The Clean Water Act allows use of compensatory mitigation to replace the benefits of lost wetlands and streams. A new Nicholas Institute for Environmental Policy Solutions working paper summarizes North Carolina's use of preservation for compensatory mitigation by private mitigation banks and a state-operated in-lieu fee (ILF) program. Under current rules, preservation is only used in coordination with other types of mitigation action like restoration or enhancement, and it can only be counted in credits if it is for wetlands or streams at risk of loss. According to the paper, North Carolina's ILF program and mitigation banks have continued to use preservation at relatively low rates for both wetland and stream mitigation since 2008. 
Robert Bonnie, a Nicholas School of the Environment alumnus and former Under Secretary for Natural Resources and Environment at the U.S. Department of Agriculture, returned to Duke, April 3, as a Rubenstein Fellow to address issues related to climate change and natural resource conservation in rural America. Bonnie is the fifth expert to join Duke's Rubenstein Fellows Academy, which brings leaders with deep expertise in issues of global importance to campus for in-depth engagement with students and faculty. Bonnie will work with Nicholas Institute students, staff, and faculty to develop strategies to tackle conservation challenges for rural America-strategies that rely on collaboration and incentives to address environmental issues while providing economic opportunity. 
A new report by the Bipartisan Policy Center and the Nicholas Institute explores the value, use, and limitations of economic modeling of the electricity sector. The report presents a suite of recent analyses by multiple organizations that show how economic modeling can be used to simulate possible policy, market, and technology changes as the electricity sector transforms due to environmental regulations, increased use of domestic natural gas for electric generation, and the rapid progress of renewable technologies. A guide for state policy makers, the report sheds light on how to best utilize economic models and interpret their results as well as explores key modeling structures often deployed to model carbon regulations such as the Clean Power Plan and to input assumptions that affect power sector modeling results.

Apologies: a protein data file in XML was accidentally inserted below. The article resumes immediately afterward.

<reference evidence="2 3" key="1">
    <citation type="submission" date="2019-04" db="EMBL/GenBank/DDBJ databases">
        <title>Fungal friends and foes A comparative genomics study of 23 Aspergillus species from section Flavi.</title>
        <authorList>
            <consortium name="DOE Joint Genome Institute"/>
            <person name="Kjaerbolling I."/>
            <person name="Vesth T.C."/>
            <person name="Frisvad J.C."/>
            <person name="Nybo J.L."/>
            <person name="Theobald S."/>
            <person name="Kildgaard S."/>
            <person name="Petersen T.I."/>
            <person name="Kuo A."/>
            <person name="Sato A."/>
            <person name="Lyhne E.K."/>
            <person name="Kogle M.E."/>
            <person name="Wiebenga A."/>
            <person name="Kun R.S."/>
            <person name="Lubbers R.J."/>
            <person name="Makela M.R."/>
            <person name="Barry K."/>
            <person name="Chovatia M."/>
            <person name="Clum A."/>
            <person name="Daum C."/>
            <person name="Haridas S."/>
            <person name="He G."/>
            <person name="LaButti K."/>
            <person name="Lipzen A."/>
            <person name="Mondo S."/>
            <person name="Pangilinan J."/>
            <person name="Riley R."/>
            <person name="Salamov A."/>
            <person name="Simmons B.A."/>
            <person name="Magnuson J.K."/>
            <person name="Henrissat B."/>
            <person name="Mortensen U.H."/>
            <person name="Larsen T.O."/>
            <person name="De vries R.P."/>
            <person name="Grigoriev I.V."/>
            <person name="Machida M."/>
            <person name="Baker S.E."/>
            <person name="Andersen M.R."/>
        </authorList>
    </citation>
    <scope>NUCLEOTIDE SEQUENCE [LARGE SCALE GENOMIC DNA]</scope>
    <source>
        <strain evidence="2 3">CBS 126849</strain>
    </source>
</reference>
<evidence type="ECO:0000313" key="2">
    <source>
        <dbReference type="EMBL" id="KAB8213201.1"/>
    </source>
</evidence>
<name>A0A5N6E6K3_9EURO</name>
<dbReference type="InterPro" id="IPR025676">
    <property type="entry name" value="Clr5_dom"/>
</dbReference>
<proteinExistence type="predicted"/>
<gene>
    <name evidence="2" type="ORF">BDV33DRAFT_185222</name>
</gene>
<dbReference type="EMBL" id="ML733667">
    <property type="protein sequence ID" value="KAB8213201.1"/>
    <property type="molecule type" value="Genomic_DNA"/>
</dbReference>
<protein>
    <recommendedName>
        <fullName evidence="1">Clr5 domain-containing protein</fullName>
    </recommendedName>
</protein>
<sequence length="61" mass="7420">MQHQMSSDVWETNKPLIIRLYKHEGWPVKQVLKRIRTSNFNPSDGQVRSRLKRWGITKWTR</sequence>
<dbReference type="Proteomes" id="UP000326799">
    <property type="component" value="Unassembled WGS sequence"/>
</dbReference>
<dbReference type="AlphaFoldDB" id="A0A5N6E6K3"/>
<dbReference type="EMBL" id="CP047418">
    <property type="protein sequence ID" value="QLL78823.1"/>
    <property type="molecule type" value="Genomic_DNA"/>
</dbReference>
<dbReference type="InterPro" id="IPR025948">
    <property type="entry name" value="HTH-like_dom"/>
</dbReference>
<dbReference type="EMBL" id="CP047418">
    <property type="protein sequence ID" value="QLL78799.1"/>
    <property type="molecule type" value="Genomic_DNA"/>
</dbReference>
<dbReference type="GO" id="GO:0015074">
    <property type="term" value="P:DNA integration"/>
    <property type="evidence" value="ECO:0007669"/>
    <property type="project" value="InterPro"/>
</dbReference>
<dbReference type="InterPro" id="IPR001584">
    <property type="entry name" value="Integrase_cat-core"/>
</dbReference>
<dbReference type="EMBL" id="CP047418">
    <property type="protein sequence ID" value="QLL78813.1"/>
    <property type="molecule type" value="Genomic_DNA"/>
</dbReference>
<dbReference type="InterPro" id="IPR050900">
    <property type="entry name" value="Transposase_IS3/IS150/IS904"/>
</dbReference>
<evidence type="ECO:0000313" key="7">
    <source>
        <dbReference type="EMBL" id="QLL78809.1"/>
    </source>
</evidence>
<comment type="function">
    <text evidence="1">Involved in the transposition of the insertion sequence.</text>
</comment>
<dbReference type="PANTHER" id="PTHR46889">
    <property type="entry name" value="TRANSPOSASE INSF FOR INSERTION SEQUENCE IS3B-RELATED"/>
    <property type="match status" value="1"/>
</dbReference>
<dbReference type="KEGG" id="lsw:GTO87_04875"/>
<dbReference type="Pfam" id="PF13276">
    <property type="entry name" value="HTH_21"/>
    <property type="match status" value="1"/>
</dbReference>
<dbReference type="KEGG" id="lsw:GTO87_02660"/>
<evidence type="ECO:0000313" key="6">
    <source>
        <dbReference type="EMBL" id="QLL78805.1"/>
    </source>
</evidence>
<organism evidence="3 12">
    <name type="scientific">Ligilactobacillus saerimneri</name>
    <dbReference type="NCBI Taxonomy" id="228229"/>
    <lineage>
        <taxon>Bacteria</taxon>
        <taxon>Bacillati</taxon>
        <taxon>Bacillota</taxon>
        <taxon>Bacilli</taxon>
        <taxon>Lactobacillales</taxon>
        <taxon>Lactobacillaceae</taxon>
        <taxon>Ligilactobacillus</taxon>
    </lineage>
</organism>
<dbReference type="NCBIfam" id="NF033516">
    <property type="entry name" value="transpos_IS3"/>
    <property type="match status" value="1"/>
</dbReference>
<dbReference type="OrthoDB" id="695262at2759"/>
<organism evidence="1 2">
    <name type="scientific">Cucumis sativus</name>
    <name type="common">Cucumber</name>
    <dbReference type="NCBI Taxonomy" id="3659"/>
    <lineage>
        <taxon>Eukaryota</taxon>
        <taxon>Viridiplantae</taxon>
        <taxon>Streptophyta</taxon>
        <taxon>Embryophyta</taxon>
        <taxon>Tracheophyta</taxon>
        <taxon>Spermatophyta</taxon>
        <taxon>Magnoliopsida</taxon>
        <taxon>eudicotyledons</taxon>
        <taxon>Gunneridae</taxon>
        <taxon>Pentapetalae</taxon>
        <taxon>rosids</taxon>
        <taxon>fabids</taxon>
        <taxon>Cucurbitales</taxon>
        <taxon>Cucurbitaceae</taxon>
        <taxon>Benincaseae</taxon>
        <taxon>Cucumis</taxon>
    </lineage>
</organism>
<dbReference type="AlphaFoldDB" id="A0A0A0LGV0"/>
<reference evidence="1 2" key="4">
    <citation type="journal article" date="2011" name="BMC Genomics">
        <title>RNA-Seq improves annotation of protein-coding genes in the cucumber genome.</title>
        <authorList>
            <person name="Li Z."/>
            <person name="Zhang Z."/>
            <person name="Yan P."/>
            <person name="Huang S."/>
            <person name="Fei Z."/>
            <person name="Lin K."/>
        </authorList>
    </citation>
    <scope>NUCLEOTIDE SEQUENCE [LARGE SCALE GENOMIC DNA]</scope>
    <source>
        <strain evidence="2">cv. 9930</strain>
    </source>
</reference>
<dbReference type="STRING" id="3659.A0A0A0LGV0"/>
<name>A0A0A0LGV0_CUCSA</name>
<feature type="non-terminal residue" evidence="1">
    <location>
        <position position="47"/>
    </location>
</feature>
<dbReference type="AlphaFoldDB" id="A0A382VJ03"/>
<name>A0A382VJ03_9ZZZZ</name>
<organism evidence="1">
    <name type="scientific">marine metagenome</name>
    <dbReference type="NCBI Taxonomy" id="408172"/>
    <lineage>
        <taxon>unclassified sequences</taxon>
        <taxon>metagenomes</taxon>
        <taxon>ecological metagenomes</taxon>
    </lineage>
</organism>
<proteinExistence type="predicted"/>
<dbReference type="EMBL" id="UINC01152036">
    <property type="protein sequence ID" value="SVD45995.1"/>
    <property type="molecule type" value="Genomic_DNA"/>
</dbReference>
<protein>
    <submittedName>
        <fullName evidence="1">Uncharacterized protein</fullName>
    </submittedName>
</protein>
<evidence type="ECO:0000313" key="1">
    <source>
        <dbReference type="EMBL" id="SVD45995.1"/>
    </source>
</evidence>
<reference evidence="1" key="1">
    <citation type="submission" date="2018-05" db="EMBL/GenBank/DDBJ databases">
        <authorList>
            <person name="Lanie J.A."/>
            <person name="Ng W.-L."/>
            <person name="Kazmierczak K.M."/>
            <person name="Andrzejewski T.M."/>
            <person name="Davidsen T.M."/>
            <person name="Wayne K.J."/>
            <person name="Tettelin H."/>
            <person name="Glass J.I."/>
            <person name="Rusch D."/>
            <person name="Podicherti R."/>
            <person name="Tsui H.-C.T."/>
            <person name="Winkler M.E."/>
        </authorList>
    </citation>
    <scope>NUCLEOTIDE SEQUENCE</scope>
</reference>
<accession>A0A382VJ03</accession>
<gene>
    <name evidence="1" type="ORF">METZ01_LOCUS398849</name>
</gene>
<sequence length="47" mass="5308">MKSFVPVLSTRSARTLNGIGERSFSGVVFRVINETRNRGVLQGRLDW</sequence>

A Survey of Landowner Attitudes and Conservation Practitioner Networks about Ecosystems Services in the GCPO
May 4, Webinar
Canadian Ecosystem Services Toolkit
May 25, Webinar

Achieving Shared Environmental Goals
The Duke University Chapel recently hosted a public conversation on how disciplines can work together to achieve shared environmental goals in politically challenging times. Among the panelists addressing how philosophical or religious beliefs help guide their work was the Nicholas Institute's Brian Murray, who noted that cleaner energy is not always cheaper energy and that millions face energy poverty. "When I look at this as a moral issue," he said, "I think how do we help people live what they would regard as purposeful lives and do so in a way that doesn't put us on a pathway to extreme climate risk." 
Associated Press, A Look at How Trump's Moves on Coal Will Affect the Industry
New York Times, Guess Who's for a Carbon Tax Now
Southeast Energy News, Duke University Eyes Biogas, Not Fossil Fuels, for New Power Plant
WalletHub, Is There an Inherent Trade-off between Protecting the Environment and Promoting Economic Growth?

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